Oil Byproducts ~vs.~ Alternative Fuel Sources
The Catch 22 Factor: Why We Will Never End Oil Dependency
The recent discovery of a massive oil field in the Gulf of Mexico has crude oil refinery companies projecting its potential output to be well over 15 billion barrels. If these projections are true the impact of this discovery will be much greater than the actual discovery itself and may have encouraged continued crude oil dependency in the midst of a universal push for alternative fuel sources. It would certainly have a significant impact on crude oil consumption in the United States. According to the US Energy department, Americans consumes roughly 5.7 billion barrels of crude oil annually with reserves of 29 billion barrels.
The new discovery appear promising in meeting human needs for oil consumption however, when we do the math we conclude that the new discovery, while significant, is a somewhat useless find - in the long run. If the United States currently has 29 billion barrels in reserves with an estimated 15 billion barrel output from the new field then that’s a low total of 44 billion barrels. With 5.7 billion barrels a year of current usage annually, with an expected increase according to the US Energy Department. Therefore the US total reserves, counting the new field, would equal a little less than 8 years of oil usage, provided there are no significant usage increase.
So what’s the real excitement about the discovery?
Well, perhaps the excitement is not the crude oil itself but the value of its byproducts. This value drives Research and Development (R&D) budgets. It’s estimated that billions of dollars are pumped into R&D each year to determine oil byproduct usage thereby creating a long lasting dependency on oil for generations to come, despite President Obama’s great speeches on government research for Alternative Fuel sources.
Raw Oil - or unprocessed "crude” oil was discovered over a million years ago and has become the indispensable ingredient of modern life. Crude Oil is not very useful in its raw form – or as it comes out of the ground. Therefore, it needs to be processed and separated into parts and refined before use. Crude oil is mostly a mixture of many chemical compounds of carbon and hydrogen – or multiple hydrocarbons. During processing these different hydrocarbons, (a major source of energy) are separated in the confinements of an oil refinery. Hydrocarbons are often burned for domestic and industrial heating. It is the main ingredient which fuels our SUVs and illuminates our cities. Crude Oil and its byproducts fertilize our food produce; pave our roads, and make plastic possible. Therefore, our dependency on oil is not necessarily for the oil itself but for its byproducts which, like some defunct social programs - causes generational dependency.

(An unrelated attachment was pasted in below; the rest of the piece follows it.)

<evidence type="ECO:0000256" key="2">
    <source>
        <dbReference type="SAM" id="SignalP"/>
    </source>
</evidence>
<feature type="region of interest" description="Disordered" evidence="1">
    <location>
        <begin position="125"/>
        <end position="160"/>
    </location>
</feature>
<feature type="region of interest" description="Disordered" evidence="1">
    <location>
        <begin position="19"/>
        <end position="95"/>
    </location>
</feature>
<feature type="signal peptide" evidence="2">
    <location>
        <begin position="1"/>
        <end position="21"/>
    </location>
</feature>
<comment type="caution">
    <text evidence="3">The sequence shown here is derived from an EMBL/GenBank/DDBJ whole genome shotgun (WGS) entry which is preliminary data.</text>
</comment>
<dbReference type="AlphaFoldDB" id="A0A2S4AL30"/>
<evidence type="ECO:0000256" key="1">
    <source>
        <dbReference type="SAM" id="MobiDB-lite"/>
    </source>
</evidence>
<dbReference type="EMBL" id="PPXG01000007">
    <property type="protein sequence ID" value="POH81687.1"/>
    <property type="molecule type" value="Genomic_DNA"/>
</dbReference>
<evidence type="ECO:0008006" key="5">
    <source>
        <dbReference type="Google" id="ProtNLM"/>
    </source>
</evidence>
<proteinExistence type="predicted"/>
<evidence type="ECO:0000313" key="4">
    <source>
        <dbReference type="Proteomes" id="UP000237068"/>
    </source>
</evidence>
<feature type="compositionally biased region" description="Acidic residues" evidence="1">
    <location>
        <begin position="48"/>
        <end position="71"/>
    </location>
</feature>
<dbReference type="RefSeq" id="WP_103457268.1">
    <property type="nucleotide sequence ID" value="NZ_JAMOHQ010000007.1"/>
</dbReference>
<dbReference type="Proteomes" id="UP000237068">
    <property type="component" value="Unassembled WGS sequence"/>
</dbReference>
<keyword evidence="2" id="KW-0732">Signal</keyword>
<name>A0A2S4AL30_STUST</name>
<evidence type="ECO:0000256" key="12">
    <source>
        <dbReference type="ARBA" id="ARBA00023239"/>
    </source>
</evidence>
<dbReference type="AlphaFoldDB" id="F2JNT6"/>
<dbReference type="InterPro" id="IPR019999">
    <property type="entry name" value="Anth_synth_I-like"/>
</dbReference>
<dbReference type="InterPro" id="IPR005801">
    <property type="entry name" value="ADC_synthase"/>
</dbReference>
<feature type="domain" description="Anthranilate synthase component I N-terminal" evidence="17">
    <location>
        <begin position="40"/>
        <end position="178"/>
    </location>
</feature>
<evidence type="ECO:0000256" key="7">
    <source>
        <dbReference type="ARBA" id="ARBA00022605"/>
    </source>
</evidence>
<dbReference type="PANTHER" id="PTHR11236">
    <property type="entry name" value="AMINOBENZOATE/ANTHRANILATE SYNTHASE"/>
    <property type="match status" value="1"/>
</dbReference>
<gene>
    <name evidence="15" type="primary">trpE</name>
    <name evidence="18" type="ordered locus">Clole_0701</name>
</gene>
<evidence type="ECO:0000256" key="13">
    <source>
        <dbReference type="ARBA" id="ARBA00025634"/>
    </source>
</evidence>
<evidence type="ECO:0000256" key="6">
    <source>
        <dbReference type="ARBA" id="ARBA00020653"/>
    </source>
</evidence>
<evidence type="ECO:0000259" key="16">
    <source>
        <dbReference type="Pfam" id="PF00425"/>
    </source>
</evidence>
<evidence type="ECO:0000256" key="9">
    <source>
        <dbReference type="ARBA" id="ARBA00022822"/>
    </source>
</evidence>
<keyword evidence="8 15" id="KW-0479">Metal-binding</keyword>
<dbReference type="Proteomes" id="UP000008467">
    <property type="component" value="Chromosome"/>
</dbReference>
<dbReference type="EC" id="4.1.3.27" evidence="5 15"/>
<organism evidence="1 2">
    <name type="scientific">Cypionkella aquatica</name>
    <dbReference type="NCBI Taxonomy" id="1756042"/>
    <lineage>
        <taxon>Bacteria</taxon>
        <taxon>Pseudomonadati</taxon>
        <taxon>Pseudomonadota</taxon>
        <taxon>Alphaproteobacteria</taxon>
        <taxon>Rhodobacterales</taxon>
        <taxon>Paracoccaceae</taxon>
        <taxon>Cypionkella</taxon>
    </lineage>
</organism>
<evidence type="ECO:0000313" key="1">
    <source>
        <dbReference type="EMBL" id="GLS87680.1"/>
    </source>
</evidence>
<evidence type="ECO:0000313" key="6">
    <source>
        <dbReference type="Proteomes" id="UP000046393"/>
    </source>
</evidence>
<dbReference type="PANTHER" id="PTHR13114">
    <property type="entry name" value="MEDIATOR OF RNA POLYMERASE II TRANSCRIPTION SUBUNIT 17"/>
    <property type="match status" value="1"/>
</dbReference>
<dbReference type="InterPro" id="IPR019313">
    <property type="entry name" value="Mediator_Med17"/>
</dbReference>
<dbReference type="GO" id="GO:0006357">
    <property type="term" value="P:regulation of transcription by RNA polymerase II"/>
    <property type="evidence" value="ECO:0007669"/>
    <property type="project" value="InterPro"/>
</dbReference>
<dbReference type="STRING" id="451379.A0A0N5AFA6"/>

So exactly what are some of Crude Oil’s byproducts causing generational dependency?
As mentioned earlier, Crude Oil produces multiple Hydrocarbons which fuel most land vehicles, including ships and airplanes. It’s used widely in petrochemical processes to form materials such as plastics, and foams. Hydrocarbons have many other uses, and are a raw material of various byproducts essential to modern day survival which include but are not limited to the following:
Air conditioners, ammonia, anti-histamines, antiseptics, artificial limbs, artificial turf, asphalt, aspirin, awnings, balloons, bandages, boats, bottles, bras, bubble gum, butane, cameras, candles, car batteries, car bodies, carpet, cassette tapes, caulking, CDs, chewing gum, cold, combs/brushes, computers, contacts, cortisone, cosmetics, crayons, cream, denture adhesives, deodorant, detergents, dice, dishwashing liquid, dresses, dryers, electric blankets, electrician’s tape, fertilizers, fishing lures, fishing nets, fishing rods, floor wax, footballs, glues, glycerin, golf balls, guitar strings, hair, hair coloring, hair curlers, hearing aids, heart valves, heating oil, house paint, ice chests, ink, insect repellent, insulation, jet fuel, life jackets, linoleum, lip balm, lipstick, loudspeakers, medicines, mops, motor oil, motorcycle helmets, movie film, nail polish, nylons, oil filters, paddles, paint brushes, paints, parachutes, paraffin, pens, perfumes, petroleum jelly, plastic chairs, plastic cups, plastic forks, plastic wrap, plastics, plywood adhesives, purses, refrigerators, roller-skate wheels, roofing paper, rubber bands, rubber boots, rubber cement, rubbish bags, running shoes, saccharine, seals, shirts (non-cotton), shoe polish, shoes, shower curtains, solvents, solvents, spectacles, stereos, sweaters, table tennis balls, tape recorders, telephones, tennis rackets, thermos, tights, toilet seats, toners, toothpaste, transparencies, transparent tape, TV cabinets, typewriter/computer ribbons, tires, umbrellas, upholstery, vaporizers, vitamin capsules, volleyballs, water pipes, water skis, wax, wax paper, Drugs and creams (e.g. Vaseline), Ammonia, Anesthetics, Antihistamines, Artificial limbs, Artificial Turf, Antiseptics
The items above represent a partial list of some of the byproducts made from Oil. Nearly everything in our lives is made from oil, by machinery and systems dependent on oil, and transported by oil as either gas or diesel fuel. Industrialized Nations use of oil byproducts will forever make them dependent on oil whether the oil comes from rogue or friendly nations. As a result, wars such as the Iraqi war will remain pending possibilities until alternative fuel sources are discovered – and implemented to replace current crude oil byproducts. Unfortunately, reducing dependency on oil will reduce advances in technology, medicine, and science – and if alternative sources are located will it make a significant difference in our oil consumption?
When it comes to oil dependency we may have backed ourselves in a Catch 22 situation for generations to come!